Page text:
Young officers will be made to believe that the military can rule effectively where civilian governance has failed
As the cameras rolled, a young Army lieutenant flagged down a vehicle carrying a known Ampatuan supporter. Are you carrying firearms, he yelled, as his troops searched the car.
We have no guns, said one of the passengers, who introduced himself as a vice mayor of a town in Maguindanao. By the time he had uttered those words, the search had reached the handbag of a woman, probably his wife, which yielded a small gun.
Peeved that a lowly local executive could lie to him under the circumstances, the young lieutenant ordered all passengers out of the car and, as the cameras rolled again, gave the vice mayor a dressing down. In crude Filipino, the young officer blustered: “You’re supposed to be an honorable man, but you lied. We have made clear that no guns are allowed. Did you expect us to respect you now with that you’ve done?”
This was Maguindanao days before the government imposed martial law in the province.
I can guess where this young lieutenant’s coming from. He was probably plucked from a neighboring war-torn province in Mindanao, where local executives flirt with rebels, insurgents, and criminals, giving the Army a hard time. I can bet that at such a tender age in the military, he’s already been exposed to the wanton corruption and inefficiency of civilians in government.
I can also bet that 5 years down the road, this lieutenant will continue protesting the crooked ways of local politicians and at some point will have to make a choice for himself: to either join them or rebel against them.
It is easy to romanticize martial law, especially when it covers a limited area, as something the government must do to finish off a clan and bring to justice those responsible for the worst crime ever committed against non-combatants in recent history.
It is also easy to forget what—or who—really gets empowered by martial law. It is certainly not the judiciary, or a Cabinet department, or the barangay executives. As an Army colonel put it in an interview: “It was already ‘martial law’ in Maguindanao before government signed the declaration. We’ve been in control of the province since after the massacre.”
Of course, the generals will say that’s a lie. Over the last few days, joint police-military units have uncovered armories disguised as warehouses, sleek firearms, and thousands of ammunitions—all government-issued—that could rival the military’s. Authorities have been churning out classified information about the documented strength of the Ampatuans’ private armies—personnel, firepower, their hideouts.
Are they telling us they didn’t know?
In recent years, the bulk of police and military resources—logistics, intelligence, combat—have been geared toward key conflict areas in Muslim provinces, Maguindanao among them. Because intelligence is intense toward the Moro Islamic Liberation Front (whose base includes Maguindanao), it therefore becomes unthinkable for private warehouses and huge armories (even if underground) to be left undetected by security forces, unless they’re playing blind.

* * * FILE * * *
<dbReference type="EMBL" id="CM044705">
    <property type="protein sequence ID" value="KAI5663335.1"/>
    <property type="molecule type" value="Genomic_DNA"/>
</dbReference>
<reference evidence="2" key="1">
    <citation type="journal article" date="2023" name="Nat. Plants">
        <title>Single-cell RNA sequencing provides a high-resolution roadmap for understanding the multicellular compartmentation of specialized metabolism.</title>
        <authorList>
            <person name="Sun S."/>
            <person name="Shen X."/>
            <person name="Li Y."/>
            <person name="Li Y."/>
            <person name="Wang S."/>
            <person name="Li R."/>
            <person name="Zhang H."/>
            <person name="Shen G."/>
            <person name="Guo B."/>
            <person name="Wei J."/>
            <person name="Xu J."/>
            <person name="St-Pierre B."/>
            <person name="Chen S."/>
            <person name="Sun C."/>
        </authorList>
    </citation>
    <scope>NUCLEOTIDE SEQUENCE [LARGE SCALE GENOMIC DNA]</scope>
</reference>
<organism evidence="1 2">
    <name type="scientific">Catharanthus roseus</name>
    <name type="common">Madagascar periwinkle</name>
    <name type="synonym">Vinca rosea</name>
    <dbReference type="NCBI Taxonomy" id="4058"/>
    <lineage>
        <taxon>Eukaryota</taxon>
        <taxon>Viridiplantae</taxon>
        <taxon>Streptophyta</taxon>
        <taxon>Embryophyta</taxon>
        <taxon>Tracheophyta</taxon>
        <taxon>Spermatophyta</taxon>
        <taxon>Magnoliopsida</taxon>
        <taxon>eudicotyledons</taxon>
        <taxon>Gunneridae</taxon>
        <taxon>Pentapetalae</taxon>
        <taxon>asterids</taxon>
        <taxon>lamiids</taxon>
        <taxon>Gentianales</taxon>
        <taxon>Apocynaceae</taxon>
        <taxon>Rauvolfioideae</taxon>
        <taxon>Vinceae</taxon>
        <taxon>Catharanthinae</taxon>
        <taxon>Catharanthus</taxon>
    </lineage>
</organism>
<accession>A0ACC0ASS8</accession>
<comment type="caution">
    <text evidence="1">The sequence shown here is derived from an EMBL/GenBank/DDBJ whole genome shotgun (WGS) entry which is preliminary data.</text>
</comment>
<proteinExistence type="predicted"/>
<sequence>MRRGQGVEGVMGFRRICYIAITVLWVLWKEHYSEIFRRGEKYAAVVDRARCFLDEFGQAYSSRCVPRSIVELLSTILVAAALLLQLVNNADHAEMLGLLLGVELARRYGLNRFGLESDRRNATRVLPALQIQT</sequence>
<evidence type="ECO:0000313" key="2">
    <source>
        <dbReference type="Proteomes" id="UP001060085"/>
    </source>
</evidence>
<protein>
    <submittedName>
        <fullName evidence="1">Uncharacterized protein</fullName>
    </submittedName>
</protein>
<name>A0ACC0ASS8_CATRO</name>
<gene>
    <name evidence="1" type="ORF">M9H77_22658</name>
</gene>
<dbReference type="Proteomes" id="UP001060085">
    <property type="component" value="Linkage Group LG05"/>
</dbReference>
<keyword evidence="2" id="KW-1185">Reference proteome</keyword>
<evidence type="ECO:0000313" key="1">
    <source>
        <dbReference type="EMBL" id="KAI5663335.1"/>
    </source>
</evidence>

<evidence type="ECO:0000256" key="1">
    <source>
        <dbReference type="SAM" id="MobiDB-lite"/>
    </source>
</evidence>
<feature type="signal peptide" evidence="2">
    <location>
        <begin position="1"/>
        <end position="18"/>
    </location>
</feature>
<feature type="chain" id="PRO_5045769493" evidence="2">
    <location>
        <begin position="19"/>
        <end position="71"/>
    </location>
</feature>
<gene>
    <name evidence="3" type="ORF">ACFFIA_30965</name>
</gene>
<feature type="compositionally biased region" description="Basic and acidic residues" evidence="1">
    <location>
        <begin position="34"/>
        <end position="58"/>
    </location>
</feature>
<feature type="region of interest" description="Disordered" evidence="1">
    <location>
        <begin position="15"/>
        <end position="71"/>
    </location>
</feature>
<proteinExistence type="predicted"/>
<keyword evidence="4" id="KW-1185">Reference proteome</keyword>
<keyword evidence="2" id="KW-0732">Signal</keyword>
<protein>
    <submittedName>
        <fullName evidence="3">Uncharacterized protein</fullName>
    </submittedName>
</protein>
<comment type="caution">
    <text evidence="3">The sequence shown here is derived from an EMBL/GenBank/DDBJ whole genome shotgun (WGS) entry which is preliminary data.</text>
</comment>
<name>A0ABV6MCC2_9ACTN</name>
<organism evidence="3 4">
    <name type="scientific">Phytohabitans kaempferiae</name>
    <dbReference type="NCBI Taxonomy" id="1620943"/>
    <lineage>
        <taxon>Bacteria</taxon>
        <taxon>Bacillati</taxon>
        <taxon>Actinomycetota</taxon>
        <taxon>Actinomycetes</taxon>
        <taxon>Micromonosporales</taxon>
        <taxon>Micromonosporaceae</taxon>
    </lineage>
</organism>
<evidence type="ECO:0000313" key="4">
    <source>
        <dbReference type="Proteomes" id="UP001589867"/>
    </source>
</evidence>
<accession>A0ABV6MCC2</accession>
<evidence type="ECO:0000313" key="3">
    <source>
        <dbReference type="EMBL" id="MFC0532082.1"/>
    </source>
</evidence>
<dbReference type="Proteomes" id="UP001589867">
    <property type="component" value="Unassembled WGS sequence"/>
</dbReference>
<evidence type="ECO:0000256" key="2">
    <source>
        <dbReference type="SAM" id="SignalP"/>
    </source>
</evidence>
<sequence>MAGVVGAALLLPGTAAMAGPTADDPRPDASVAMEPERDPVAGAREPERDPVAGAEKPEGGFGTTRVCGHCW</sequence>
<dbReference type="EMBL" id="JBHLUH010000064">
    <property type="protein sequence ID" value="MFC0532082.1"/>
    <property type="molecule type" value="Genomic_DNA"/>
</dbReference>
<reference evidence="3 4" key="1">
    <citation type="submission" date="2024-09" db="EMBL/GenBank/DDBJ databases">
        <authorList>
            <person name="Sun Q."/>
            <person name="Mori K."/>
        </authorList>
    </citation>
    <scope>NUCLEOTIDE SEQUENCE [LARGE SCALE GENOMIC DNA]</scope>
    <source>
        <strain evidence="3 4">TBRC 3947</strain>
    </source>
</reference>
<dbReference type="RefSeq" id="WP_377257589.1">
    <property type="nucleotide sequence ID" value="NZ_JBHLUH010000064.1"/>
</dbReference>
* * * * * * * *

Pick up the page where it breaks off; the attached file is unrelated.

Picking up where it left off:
And any Army or police officer worth his salt will not deny that since 2001, no battalion, brigade or division commander or police director in the area got assigned without the blessings from the patriarch, suspended Gov. Andal Ampatuan Sr.
One proof of this is the case of an Army colonel, who had managed to prolong his stay in the area despite charges he had been pocketing Cafgu funds, among other questionable acts. It took an AFP-wide “cleansing” of the Cafgu battalions 2 years ago for him to be finally relieved from his juicy position of arming, training, and “disciplining” the Ampatuans’ Cafgus. Yet, the AFP dropped any charges against him even after a thorough probe.
Imagine him watching TV news nowadays from the comforts of his military desk. Imagine all cops and soldiers previously assigned to the province listening now to their superiors who, after each operation, express shock at the “mind-boggling” firepower of the Ampatuans.
Watching all these raids is akin to seeing a scorned but pampered wife finally—after many years of playing deaf and blind—confronting the other woman in her palatial home and confiscating all her jewelry.
It’s a sickening feeling, made worse by the fact that now deployed in Maguindanao are young officers—idealistic, passionate, patriotic to the core—who in due time will find out all about this. And who, because of martial law, will be made to believe that civilian governance has been an utter failure. And who, because of martial law, will be made to believe that indeed the military can rule—efficiently and effectively.
This isn’t some misplaced, unfounded fear. Just look at how the Gringo Honasans, the Danny Lims, the Sonny Trillaneses, and the Ariel Querubins began their journey as young men.
They grew up with practically the same combustible elements now raging in Maguindanao. They were once like that young lieutenant we saw on TV last week, confiscating the guns of a corrupt executive, damning his lies, and serving as government when all else failed.
It didn’t take long for them to take matters into their own hands and attempt to take over.
Glenda M. Gloria is the chief operating officer of the ABS-CBN News Channel and a trustee of Public Trust Media Group Inc.